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Publication Title | Microencapsulation of bioactives for food applications

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Review

Food & Function

The main factors limiting the use of bioactives in food applications are shown in Fig. 2. Bioactive ingredients are gen- erally prone to degradation, both during storage and food pro- cessing, as many of them are physically, chemically and/or enzymatically unstable leading to their degradation or trans- formation with the consequent loss of bioactivity. In many cases the mechanism involved in the degradation of these bioactive molecules is very complex and still unknown.5,8 Wu et al.9 reported the reduction of the anthocyanin content in blackberry fruits after six months of canned and jam storage and also after drying treatment. Various types of cereals (wheat, barley and oat) were also tested for the content of bio- logically active compounds, such as tocopherols, phenolic compounds and microelements, and after hydrothermal processing, the concentration of these molecules severely decreased.10 Rawson et al.11 described major losses of bio- active compounds after processing exotic fruits such as mangoes, açaí, pineapple and pitanga, subjecting them to heat treatments, pasteurization and drying, canning and even to storage processing steps. All these processes affect, to a lesser or greater extent, the stability, chemical characteristics, con- centration, and even antioxidant activity of a number of com- pounds such as vitamins and phenolic compounds. Another study that describes the modifications occurring in fruits and vegetables during the processing steps was published by Nicoli

Fig. 1

tendency to grow. Germany, France, the United Kingdom and the Netherlands are considered the most important countries within the European functional food market.7

1.2. The problems related to the use of free bioactives

Despite the known beneficial health effects of natural bioactive matrices and isolated individual compounds, as will be dis- cussed in this section, they show some fragility that has to be considered regarding their direct use or incorporation into foods.

Number of research articles and reviews, and patents published in the period from 1970 to 2014 regarding functional foods (obtained on web of science, October 2014; keyword: functional food).

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Maria Inês Dias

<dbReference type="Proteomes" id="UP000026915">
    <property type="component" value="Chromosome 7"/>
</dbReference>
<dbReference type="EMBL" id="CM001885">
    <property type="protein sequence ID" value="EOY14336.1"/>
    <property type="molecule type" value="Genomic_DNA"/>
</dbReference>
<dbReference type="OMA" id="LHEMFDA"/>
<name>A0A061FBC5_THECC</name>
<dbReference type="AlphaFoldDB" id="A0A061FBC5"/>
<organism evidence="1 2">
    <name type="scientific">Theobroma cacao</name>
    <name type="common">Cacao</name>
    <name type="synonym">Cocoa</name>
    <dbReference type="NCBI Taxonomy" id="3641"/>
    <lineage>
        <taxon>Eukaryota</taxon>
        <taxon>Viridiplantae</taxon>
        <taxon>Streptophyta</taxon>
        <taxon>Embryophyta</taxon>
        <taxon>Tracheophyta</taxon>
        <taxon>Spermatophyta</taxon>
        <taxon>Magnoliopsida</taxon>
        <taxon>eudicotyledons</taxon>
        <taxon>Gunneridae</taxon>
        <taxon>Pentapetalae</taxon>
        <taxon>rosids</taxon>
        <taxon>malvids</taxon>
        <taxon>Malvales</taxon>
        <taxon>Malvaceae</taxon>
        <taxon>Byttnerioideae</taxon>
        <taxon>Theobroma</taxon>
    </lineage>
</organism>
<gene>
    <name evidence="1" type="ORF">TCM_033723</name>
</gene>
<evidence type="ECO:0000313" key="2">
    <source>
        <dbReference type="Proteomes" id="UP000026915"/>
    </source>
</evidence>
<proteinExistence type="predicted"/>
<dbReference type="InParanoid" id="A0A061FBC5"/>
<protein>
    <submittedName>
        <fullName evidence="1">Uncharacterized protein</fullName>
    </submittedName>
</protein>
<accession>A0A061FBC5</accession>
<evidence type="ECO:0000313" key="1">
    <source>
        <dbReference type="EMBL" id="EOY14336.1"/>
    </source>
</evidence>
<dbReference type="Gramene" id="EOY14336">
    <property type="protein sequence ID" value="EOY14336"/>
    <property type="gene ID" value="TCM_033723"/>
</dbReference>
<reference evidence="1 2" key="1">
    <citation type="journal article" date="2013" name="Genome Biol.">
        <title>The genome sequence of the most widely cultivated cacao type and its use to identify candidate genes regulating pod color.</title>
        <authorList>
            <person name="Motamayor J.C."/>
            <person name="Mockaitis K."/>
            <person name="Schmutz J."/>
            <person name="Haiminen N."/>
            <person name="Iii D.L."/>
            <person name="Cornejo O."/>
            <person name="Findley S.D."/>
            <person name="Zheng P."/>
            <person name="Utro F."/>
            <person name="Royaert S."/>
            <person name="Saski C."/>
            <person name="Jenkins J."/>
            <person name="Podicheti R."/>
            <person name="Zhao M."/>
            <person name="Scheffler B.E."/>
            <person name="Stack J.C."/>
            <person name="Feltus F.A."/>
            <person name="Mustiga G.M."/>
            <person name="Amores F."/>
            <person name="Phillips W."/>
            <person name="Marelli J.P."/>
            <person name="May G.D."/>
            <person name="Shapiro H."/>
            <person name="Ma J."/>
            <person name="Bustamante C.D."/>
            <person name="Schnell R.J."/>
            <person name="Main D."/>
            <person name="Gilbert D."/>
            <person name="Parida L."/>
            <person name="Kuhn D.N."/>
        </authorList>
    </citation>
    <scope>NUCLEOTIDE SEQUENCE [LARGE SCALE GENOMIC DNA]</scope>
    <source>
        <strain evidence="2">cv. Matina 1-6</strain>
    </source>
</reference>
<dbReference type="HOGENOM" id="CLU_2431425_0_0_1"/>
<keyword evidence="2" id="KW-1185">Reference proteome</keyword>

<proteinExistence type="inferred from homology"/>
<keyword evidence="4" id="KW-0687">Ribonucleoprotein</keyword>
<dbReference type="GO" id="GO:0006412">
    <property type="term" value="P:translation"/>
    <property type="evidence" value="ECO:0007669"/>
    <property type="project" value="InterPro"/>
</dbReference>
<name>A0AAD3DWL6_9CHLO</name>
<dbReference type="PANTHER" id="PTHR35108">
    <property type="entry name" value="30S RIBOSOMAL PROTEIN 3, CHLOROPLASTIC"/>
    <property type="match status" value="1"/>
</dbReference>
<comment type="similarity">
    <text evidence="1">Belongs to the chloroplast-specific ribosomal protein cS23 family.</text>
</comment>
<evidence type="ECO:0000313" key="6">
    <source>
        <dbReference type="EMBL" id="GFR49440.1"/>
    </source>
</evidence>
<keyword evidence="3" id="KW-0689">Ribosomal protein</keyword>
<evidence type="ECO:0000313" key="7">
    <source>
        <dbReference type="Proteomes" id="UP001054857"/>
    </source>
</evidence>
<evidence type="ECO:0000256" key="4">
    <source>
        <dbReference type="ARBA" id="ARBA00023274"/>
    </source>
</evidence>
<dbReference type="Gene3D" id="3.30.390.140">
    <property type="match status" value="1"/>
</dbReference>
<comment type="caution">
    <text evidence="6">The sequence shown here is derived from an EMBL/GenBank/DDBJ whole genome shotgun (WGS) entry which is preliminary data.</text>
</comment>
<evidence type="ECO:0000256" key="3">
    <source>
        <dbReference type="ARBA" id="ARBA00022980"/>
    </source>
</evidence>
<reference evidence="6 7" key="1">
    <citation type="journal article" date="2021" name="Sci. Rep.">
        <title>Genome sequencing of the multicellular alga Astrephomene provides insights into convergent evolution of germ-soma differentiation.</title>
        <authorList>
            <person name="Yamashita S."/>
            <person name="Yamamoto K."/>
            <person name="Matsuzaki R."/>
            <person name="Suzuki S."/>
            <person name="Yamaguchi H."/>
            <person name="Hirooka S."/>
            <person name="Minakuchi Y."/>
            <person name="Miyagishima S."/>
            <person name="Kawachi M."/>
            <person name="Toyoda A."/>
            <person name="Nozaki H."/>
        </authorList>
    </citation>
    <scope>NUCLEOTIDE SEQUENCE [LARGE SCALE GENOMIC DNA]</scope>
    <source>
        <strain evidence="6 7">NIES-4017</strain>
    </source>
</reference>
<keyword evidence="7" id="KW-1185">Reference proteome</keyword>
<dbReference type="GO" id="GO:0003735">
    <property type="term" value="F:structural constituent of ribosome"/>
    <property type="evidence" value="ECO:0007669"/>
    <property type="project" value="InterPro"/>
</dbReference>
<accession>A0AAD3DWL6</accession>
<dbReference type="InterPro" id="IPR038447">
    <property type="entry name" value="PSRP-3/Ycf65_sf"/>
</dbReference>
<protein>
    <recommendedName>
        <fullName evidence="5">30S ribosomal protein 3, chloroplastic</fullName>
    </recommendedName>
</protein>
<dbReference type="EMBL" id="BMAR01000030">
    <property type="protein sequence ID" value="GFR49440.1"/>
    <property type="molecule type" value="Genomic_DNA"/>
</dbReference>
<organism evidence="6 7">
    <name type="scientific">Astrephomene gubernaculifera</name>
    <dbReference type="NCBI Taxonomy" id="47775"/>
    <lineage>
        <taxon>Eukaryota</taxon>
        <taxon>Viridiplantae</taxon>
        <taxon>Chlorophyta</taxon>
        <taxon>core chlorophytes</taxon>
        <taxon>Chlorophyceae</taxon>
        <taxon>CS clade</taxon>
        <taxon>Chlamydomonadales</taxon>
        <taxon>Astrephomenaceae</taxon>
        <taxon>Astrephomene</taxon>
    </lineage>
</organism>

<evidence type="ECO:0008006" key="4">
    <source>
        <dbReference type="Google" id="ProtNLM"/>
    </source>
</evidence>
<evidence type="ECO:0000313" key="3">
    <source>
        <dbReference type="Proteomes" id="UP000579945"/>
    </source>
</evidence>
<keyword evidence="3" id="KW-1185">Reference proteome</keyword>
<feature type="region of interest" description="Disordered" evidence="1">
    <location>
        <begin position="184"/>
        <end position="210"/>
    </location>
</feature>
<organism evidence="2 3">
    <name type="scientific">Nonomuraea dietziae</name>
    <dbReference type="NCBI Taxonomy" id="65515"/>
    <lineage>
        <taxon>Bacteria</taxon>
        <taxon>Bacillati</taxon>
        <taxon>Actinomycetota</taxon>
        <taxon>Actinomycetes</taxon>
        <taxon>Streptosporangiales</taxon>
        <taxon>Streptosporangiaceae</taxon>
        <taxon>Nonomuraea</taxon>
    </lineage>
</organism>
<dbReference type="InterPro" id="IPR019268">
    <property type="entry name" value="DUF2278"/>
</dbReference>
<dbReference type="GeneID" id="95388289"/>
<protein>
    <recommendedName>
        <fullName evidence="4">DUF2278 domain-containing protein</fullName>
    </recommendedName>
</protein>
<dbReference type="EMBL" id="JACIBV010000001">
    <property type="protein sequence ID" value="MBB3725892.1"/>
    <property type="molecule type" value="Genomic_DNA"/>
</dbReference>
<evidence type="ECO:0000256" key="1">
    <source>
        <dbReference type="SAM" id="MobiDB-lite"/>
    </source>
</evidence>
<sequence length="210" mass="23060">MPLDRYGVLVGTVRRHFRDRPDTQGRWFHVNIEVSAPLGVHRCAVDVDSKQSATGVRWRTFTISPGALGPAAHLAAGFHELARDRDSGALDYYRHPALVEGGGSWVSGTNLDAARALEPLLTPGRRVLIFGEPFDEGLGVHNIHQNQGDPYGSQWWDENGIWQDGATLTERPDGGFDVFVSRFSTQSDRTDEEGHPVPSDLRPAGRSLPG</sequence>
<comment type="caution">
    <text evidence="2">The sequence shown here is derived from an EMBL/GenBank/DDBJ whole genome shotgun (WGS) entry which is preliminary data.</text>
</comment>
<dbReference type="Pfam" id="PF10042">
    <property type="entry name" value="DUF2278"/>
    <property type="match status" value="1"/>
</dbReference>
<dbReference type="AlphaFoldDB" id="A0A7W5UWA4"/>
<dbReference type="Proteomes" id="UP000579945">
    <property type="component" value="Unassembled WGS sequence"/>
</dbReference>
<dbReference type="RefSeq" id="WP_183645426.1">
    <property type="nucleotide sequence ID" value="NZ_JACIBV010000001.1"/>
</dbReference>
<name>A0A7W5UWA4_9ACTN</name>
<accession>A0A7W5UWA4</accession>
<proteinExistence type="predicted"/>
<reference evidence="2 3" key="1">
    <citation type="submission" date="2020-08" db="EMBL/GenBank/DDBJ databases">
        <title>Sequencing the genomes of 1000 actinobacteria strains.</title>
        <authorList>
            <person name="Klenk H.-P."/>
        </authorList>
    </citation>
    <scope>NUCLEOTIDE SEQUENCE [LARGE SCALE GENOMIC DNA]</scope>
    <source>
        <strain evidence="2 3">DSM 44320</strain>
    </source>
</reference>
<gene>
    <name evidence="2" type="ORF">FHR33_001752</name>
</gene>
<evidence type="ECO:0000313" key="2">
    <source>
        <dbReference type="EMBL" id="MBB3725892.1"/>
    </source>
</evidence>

Maria Inês Dias has been a PhD student at Mountain Research Centre (CIMO) of the Polytechnic Institute of Bragança, REQUIMTE and Laboratory of Separation Reaction Engineering (LSRE) of the University of Porto since 2013. She obtained her degree in Biotechnological Engin- eering in 2009 and her Master’s degree in Biotechnology in 2011, both at Polytechnic Institute of Bragança. Her main research interests are improvement of sec-

Isabel C.F.R. Ferreira

Isabel C.F.R. Ferreira is Coordi- nator Professor at Polytechnic Institute of Bragança (Portugal). She is a member of the Board of Directors of the Mountain Research Centre (CIMO) and the principal investigator of the Food Safety and Technology Group. She is an associate editor of Food & Function (a journal of the Royal Society of Chemistry). She obtained her degree in Bio- chemistry (1996) at the Univer- sity of Porto, Master’s in

ondary metabolite production through in vitro culture techniques, chemical characterization and bioactive properties of edible plants, and microencapsulation of phenolic fractions.

Sciences (1999), PhD in Sciences—Chemistry (2003), and habilita- tion in Sciences—Chemistry (2011) at the University of Minho (Portugal). She is the principal investigator of several financed research projects, and an evaluator of international and national research projects, post-doc and PhD grants. She had supervised several post-doc, PhD and master’s students in the BioChemCore group. She has received awards from several different organiz- ations such as Calouste Gulbenkian Foundation. She has pub- lished over 260 papers in refereed journals and is a highly cited scientist (top 1%) in Agricultural Sciences (Researcher ID: E-8500- 2013; ORCID ID: 0000-0003-4910-4882; SCOPUS ID: 7102135224). Her main research interests are nutraceuticals and functional foods, chemistry of natural matrices/products, and emerging technologies for conservation of food matrices.

1036 | Food Funct., 2015, 6, 1035–1052

This journal is © The Royal Society of Chemistry 2015

Published on 10 February 2015. Downloaded by Instituto Politecnico de Braganca on 20/10/2015 16:48:48.

Image | Microencapsulation of bioactives for food applications



review function factors bioactives applications bioactive redients erally degradation storage
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